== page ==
Deka leaves and from this point on, her life turns upside down. She learns more about the world than she ever expected to learn. She learns of the cruelty of humans, men in particular, and how far they will go to keep the status quo. She learns more about her enemy, the deathshrieks, and she vows to stop them. But at what cost? Even among alaki, Deka is special. Unnatural. Will winning the ultimate war be as simple as wielding her rare gift to control these deadly creatures?
It wouldn’t be a best-selling book if that were the case! Dear reader, I devoured this book. Nothing was simple, all the hard roads were taken, and I lived for it. What I was most impressed with was Deka’s growth over the course of the book. It was gradual, deliberate, and pronounced. Deka started this journey as a timid, insecure little girl, absent anyone in the world who loves her, and ardently praying to Oyomo to grant her absolution. By the end of this book, she is confident in herself and her lineage, outspoken, invested in the bonds of her sisterhood, loved by many, and leads an army.
This book is the ultimate ode to girl power.
The Gilded Ones is the first book in a planned trilogy series titled the Deathless series. For obvious reasons, this fits. I loved the world that Namina Forna built and the way she weaved this story left me salivating. I couldn’t stop thinking about it whenever I had to set the book down. As quickly as I was devouring this book, the pacing was masterful. Each and every major, and minor, event happened at the right time. The easter eggs were so subtle yet so meticulously placed that I have to applaud all of them. All of these things bring the first book to a beautiful close.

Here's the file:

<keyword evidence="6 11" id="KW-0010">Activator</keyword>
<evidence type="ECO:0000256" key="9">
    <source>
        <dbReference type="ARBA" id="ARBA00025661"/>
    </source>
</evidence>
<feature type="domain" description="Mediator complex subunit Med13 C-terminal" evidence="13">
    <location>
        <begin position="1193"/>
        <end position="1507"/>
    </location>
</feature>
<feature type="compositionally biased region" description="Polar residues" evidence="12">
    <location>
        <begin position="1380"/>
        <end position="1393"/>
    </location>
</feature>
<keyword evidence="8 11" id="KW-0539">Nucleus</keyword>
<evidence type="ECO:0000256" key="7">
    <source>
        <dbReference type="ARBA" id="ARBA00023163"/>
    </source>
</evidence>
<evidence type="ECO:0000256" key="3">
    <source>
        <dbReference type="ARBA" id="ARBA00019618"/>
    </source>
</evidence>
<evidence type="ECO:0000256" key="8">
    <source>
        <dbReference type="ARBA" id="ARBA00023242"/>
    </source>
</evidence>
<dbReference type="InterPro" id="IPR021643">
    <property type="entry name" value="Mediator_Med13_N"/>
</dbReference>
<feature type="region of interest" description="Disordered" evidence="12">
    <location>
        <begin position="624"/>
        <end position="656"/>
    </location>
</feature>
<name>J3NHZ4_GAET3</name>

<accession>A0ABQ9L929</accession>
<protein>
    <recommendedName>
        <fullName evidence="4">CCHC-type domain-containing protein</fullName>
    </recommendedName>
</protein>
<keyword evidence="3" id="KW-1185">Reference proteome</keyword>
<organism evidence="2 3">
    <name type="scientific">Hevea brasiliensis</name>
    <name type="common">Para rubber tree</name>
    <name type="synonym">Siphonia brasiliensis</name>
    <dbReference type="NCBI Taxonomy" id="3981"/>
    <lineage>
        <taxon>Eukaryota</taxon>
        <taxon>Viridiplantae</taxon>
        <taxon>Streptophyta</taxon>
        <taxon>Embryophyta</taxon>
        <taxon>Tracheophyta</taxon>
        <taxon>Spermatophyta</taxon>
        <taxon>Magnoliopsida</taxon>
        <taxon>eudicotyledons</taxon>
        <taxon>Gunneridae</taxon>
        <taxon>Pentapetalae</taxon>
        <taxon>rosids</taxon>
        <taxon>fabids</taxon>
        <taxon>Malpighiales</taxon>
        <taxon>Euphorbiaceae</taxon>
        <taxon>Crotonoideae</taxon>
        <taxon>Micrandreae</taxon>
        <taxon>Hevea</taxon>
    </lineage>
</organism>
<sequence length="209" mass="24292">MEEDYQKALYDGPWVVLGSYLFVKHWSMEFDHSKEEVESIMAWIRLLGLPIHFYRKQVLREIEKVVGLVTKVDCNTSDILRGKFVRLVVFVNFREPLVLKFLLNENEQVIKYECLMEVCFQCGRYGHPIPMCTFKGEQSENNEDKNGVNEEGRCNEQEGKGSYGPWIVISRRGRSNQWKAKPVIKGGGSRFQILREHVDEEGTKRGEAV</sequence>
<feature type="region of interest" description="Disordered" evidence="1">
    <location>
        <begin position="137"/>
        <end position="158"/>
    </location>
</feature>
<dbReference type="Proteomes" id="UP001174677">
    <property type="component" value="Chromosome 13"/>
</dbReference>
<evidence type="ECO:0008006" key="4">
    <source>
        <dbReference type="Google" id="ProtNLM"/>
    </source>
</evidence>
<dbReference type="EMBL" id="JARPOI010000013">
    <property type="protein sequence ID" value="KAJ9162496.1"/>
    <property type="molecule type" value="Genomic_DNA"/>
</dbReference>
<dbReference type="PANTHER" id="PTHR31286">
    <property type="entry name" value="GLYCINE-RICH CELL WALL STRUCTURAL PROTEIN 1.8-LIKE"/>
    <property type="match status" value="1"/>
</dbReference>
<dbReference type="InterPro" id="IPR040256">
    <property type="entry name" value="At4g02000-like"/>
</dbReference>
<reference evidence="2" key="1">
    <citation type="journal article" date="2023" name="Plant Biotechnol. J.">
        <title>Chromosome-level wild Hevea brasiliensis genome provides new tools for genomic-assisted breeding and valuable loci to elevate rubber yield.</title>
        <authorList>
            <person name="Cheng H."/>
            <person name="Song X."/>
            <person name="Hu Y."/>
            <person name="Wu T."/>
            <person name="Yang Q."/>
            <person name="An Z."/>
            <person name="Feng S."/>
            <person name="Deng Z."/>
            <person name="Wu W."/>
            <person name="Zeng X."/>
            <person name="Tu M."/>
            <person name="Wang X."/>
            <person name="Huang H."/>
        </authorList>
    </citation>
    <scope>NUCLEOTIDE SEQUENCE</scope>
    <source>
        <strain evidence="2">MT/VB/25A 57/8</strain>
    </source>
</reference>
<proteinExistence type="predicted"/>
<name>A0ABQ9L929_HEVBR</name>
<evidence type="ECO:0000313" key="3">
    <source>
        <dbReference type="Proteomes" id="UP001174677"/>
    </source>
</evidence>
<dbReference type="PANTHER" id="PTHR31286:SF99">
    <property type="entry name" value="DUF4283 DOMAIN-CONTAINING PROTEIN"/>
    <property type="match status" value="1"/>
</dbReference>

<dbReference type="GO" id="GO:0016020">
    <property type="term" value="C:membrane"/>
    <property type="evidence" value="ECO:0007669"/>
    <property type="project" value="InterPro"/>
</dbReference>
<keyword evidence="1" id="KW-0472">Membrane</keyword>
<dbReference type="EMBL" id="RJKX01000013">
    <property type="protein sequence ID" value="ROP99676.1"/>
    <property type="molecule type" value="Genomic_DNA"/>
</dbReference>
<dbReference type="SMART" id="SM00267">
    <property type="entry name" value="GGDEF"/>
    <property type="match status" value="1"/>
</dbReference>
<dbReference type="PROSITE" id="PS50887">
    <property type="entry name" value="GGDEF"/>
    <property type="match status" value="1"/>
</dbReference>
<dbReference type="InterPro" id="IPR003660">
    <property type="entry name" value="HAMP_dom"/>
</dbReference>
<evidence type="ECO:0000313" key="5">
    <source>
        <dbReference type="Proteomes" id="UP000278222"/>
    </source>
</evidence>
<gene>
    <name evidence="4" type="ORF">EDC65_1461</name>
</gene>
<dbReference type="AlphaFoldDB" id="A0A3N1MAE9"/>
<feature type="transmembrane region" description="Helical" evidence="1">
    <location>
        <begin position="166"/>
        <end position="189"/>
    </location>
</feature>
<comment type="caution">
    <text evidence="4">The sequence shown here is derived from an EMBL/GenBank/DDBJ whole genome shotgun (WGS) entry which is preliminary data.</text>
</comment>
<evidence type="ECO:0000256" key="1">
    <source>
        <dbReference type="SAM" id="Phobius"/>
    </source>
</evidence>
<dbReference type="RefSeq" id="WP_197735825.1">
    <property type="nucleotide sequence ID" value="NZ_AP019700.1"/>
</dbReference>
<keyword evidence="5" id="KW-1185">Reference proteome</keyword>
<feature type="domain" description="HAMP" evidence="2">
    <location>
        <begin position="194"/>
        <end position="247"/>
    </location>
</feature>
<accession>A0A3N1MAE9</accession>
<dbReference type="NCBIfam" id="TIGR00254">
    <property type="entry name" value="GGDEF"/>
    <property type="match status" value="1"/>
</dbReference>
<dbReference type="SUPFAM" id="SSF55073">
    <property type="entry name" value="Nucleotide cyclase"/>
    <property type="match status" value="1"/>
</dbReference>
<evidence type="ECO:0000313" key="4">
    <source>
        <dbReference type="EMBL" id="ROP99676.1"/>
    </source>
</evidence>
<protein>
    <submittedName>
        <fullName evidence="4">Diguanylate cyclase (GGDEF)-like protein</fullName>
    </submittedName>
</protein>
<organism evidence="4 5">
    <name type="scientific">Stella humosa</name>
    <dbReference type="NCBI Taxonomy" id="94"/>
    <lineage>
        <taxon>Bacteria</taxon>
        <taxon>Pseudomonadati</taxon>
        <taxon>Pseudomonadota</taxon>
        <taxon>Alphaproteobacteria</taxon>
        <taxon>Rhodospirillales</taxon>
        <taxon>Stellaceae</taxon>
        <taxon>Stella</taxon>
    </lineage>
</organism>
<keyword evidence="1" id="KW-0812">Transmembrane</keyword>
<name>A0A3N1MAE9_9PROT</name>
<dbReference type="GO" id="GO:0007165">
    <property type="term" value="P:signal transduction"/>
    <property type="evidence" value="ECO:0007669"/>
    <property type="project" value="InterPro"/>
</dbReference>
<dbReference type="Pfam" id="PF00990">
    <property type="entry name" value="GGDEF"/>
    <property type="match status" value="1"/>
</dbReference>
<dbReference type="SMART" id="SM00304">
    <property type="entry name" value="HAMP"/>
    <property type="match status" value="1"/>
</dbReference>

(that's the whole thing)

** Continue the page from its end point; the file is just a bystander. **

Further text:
I am ashamed to say I let this book sit on my shelf for far too long. It was gifted to me, but pandemic fatigue absolutely sucks and I was smacked with an extremely long reading slump as a result. This year, I’ve found myself able to get back into reading and this was at the top of the list. And it’s just in time–the second installment is already out!
To be honest, the way Forna brought this first book to a close, I have no idea how far the next book will go. She teased a few morsels concerning the direction, but that means nothing. And if you read this book and experienced all the twists and turns that we went on throughout this journey, you’d know why I say that.
No easy road was taken and it mirrors the gruesome choices that we all, women in particular, must face in order to merely survive. I love a good allegory.
Fans of Children of Blood and Bone will adore this. Much like Tomi Adeyemi’s book, the Gilded Ones is a fantasy inspired by West-African lore and mythology. If you have neither read nor heard of either of these books, I implore you to read them if you’re a fan of fantasy.
I give this book a perfect five. Truthfully, I can find no fault with it. I do have a question about Deka’s mother, but maybe it will be answered in the next book. With a rich and immersive story, relatable characters, and allegories out the whazoo, Namina Forna proves with her debut novel that all that glitters is indeed gold.